Sunday, August 12, 2012

Review: "Gabriel's Rapture" by Sylvain Reynard

     Gabriel's Rapture picks up right where we left off in Gabriel's Inferno.  Gabriel and Julia are still very much enjoying themselves in Italy.  They're finally getting some time to truly enjoy each other's company without all the drama back home.  It's short lived however upon their arrival back on campus.  They are both confronted by the Dean and a huge battle ensues between the Dean and them which causes huge relationship issues. 

     They've both had such a troubled past that they seem to always assume the worse in almost every situation and just makes things worse for them.  Gabriel has grown a lot in this book though.  He's starting to recognize where his main faults lie and taking responsibility for them.  Definitely a little more action and suspense in this second novel.  There was a little slow part in the middle, but overall it was much better than the first and things seemed to move along a little quicker.  Julia definitely is a little more judgemental in this book but that may have been brought on by other circumstances between the two.  This was certainly a story of redemption and overcoming obstacles to be with the one you love.  One big issue I had was with Crista's story, or lack thereof.  She causes lots of issues at the beginning of the book as well as some contact with another character that I expected to hear more about.  It was like her whole storyline got completely dropped after the beginning of the book.  Not that I particularly cared for her character but it left me wondering what was the point of even bringing it up?  While the artsy, poetic bits between Gabriel and Julia were sweet I think it was overdone.  Not everything needs to be a quote from some poet or a reference to a painting!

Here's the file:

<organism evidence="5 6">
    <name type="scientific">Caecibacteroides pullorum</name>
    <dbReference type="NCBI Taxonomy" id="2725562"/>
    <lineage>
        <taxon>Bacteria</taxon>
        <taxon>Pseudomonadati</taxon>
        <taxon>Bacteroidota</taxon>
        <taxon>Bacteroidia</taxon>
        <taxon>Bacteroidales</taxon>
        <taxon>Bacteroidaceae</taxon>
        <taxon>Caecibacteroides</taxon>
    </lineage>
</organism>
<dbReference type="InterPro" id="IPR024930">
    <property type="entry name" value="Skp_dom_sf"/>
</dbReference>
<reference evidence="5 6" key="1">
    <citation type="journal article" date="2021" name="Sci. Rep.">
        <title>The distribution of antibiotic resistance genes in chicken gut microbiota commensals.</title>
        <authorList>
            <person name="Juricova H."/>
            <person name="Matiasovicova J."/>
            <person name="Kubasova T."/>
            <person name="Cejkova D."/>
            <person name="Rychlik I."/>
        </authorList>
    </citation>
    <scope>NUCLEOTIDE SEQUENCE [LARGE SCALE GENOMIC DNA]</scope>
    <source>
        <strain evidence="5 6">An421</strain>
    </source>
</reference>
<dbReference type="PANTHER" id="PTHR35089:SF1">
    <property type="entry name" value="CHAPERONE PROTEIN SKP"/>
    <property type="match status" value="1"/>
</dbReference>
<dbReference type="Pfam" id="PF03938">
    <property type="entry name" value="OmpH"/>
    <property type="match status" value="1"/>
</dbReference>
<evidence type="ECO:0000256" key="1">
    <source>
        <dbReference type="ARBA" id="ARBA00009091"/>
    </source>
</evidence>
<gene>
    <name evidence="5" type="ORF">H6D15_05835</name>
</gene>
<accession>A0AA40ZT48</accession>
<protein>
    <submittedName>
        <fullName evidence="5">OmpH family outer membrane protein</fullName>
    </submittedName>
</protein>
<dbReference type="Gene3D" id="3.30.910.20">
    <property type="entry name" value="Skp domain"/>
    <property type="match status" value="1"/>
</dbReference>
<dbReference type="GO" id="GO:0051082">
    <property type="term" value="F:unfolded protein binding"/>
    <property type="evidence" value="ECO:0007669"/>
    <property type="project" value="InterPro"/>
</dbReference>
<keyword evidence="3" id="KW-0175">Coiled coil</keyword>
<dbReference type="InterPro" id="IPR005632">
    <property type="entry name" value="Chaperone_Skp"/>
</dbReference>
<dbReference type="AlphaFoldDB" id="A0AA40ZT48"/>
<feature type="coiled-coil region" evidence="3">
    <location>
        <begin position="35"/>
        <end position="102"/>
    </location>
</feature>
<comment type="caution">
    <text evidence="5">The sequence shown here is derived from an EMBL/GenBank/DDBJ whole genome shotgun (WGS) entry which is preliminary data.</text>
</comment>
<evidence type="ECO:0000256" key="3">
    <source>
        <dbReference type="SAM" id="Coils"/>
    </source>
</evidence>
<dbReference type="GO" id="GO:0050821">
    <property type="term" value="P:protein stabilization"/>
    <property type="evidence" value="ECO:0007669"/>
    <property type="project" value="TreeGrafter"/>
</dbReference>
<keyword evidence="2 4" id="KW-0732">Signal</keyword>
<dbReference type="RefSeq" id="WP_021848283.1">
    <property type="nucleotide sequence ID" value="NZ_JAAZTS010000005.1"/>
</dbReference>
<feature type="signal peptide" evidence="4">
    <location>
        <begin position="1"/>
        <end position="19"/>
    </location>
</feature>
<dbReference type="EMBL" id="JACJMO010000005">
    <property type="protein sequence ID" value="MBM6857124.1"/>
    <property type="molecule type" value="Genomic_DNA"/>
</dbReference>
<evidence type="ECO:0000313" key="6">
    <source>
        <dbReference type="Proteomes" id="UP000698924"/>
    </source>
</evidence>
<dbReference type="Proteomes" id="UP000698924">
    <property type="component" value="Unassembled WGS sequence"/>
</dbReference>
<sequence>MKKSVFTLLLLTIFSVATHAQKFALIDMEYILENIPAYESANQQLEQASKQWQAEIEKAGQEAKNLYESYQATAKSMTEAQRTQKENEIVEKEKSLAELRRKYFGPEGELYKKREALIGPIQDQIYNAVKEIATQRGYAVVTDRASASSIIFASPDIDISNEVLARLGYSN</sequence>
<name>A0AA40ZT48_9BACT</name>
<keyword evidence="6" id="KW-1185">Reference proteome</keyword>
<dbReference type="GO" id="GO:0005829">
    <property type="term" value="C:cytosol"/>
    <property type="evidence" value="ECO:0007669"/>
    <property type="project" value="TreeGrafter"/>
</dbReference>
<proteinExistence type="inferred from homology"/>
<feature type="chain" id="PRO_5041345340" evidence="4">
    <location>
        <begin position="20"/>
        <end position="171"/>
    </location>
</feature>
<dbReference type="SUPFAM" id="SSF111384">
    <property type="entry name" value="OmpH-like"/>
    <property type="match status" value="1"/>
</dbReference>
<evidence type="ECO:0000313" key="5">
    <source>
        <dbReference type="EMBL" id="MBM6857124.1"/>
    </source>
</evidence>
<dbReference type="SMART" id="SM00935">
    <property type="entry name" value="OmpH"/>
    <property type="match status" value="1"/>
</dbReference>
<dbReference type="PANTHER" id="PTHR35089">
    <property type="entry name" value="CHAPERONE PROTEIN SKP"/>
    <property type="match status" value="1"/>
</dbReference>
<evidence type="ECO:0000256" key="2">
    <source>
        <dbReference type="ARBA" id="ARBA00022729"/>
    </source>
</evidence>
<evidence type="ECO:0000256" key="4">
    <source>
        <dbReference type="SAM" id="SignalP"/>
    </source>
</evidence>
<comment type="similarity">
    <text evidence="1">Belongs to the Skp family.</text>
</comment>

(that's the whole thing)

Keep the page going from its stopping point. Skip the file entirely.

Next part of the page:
On a lighter note, I really liked Paul's character.  He was a great friend to Julia even though he wanted more.  He gets a chance to talk to Julia about his feelings in this book but he's always been sweet with her no matter what situation she's going through.  I think Gabriel learned a lot about himself in this book and that is ultimately what ended up making a huge difference in their relationship.  This story is perhaps a more accurate portrayal of a relationship than we get in some books lately where love and lust seem to overcome everything.  Julia and Gabriel have definitely had to work at their relationship.  Even with the story's minor downfalls, I still enjoyed it and like I said previously, things certainly picked up in this second book.

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